A few weeks ago I was in Bute Park, central Cardiff when I saw some people tearing out plants and smashing them up. I thought they were doing harm so of course I asked them what they were up to. They were destroying a patch of Himalayan Balsam. This intrigued me because I remember when this hothouse escape first appeared in the Wye Valley perhaps 20 years ago, but I also met a biologist who claimed it was only filling up empty spaces, ie despite its apparent spread, was doing no harm. That was then. The balsam really has become a pest, its rapid spread, especially along river banks has had a major impact on plants that like shady, damp places such as wild garlic. It was then that I noticed how widespread is the Giant Hogweed, another aggressive invader, but a lot of the floral heads are being bent over, so it seems the public is taking an active interest in weed control. It seems the gardeners in Bute Park are only involved in mowing the lawns and maintaining the floral displays.
Which leads me to the above named article in the i newspaper by Michael McCarthy, who in turn referred to the practice of rewilding which is becoming a controversial practice, of re-introducing wild animals into the countryside, which generally involves dangerous beasts such as wolves and bears. He continues:
“The extent of the destruction of Britain’s biodiversity since 1970 is scarcely believable. In just 4 decades, more than half of our wild birds, wild flowers , butterflies and other insects have disappeared.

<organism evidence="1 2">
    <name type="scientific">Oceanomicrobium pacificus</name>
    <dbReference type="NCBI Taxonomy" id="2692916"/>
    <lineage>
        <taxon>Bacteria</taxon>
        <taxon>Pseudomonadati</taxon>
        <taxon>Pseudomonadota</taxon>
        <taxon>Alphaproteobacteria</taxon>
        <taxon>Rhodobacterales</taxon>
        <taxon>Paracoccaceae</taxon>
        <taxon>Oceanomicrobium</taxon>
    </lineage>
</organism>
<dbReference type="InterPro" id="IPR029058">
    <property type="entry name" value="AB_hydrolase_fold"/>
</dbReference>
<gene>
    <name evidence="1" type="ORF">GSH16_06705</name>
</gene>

What makes these calamitous losses even worse is that, compared with the rest of Europe, our wildlife even half a century ago was already impoverished, as there had already been a series of devastating assaults upon it. the enactment of the Tudor vermin laws after 1532 led to the organised slaughter by country parishes of everything from hedgehogs to woodpeckers, with animals such as the pine marten and the wild cat being wiped out in England completely. the rise of shooting estates in the Victorian era allowed gamekeepers to exterminate birds of prey, while the tide of pesticides from the 1950s onwards merely completed the process of wildlife impoverishment.
Yet many of us do not realise just how pathetically poor our wildlife is; we take what we see in the world around us as the norm, and do not register the losses. On a country walk today you might see a skylark, and be delighted; your parents might have heard 10 such bird calls; your grandparents, 100.
The essence of rewilding is to change conservation priorities. Lynxes and wolves are all very well, but they are not the most controversial part of trying to restore ecosystems to the varied richness once enjoyed.
If you visit the best known example of rewilding in England, the Knepp estate in Sussex, you will find one of the best sites both for nightingales and turtle doves. You might say it’s inauthentic; personally, I think it’s wonderful.”
And here lies the role of education. Because we see greenness in parks, and in the countryside, and we may love what we see, but without the knowledge of what plants are native and what are foreign invaders, we cannot know what should be there, and what, over centuries of mismanagement, has been lost. Because even the invaders look nice. Just not as nice as the often more delicate and varies species that used to be there, and in many cases the seeds are just waiting for a chance to spring forth again. But not for ever.